Scientists believe the new test may also be useful for measuring glucose levels, for monitoring diabetes, or potentially even Covid-19 antibodies
Earwax could be used to measure levels of stress and depression in people, scientists have revealed.
Researchers have developed a device, similar to a traditional cotton bud, to collect a sample of earwax for analysis.
The sample is then posted off to a lab, where it is tested for the stress hormone cortisol.
The findings, published in the academic journal Heliyon, could point to a cheaper, more effective way of measuring cortisol to monitor depression and stress-linked conditions.
Scientists believe the new test, which can be done at home without clinical supervision, may also be useful for measuring glucose levels, for monitoring diabetes, or potentially even Covid-19 antibodies.
The most common technique for measuring the hormone is with hair samples — but this is more time consuming and expensive compared to the earwax method and is often more subject to short-term fluctuations in cortisol.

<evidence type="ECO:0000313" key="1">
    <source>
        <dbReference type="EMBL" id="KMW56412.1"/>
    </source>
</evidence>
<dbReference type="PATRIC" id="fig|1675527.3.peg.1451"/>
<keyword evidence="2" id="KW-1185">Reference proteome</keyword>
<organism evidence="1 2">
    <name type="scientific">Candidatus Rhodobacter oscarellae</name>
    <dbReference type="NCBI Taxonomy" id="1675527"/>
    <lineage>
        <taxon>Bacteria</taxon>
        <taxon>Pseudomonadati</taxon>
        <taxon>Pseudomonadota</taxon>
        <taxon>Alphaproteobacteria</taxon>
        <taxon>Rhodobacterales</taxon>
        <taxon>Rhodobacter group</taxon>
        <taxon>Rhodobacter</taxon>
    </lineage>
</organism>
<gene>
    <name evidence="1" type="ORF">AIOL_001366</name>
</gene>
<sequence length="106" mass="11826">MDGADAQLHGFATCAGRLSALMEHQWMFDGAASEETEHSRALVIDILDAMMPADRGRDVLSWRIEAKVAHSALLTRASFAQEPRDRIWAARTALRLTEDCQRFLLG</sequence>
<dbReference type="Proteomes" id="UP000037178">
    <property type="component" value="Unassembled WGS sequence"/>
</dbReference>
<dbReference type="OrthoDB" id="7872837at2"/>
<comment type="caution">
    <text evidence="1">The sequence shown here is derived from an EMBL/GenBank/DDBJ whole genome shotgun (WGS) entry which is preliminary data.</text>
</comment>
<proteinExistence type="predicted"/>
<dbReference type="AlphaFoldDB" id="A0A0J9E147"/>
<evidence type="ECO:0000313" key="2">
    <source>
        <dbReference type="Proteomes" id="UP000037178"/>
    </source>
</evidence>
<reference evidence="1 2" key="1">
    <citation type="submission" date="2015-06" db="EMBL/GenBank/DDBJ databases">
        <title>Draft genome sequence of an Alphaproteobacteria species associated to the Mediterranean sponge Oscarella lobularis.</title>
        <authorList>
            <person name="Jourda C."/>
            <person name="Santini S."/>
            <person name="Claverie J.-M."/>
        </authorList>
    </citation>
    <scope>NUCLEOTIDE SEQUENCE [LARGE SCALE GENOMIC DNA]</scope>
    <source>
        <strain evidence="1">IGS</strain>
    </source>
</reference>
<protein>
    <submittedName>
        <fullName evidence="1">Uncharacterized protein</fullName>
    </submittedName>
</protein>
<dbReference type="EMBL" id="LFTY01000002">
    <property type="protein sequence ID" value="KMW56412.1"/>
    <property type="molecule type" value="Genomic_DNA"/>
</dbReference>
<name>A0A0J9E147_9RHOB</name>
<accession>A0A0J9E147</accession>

Lead researcher Dr Andres Herane-Vives, of University College London’s Institute of Cognitive Neuroscience, said: “Cortisol sampling is notoriously difficult, as levels of the hormone can fluctuate, so a sample might not be an accurate reflection of a person’s chronic cortisol levels.
“Moreover, sampling methods themselves can induce stress and influence the results.
“But cortisol levels in earwax appear to be more stable and with our new device it’s easy to take a sample and get it tested quickly, cheaply and effectively.”
Dr Herane-Vives said he was inspired by another natural wax, honeycomb from bees, when developing the device as it is known to be well-preserved and resistant to bacterial contamination.
Earwax has similar properties, making it well suited for home sampling, as samples can be sent to a lab by post without much risk of contamination.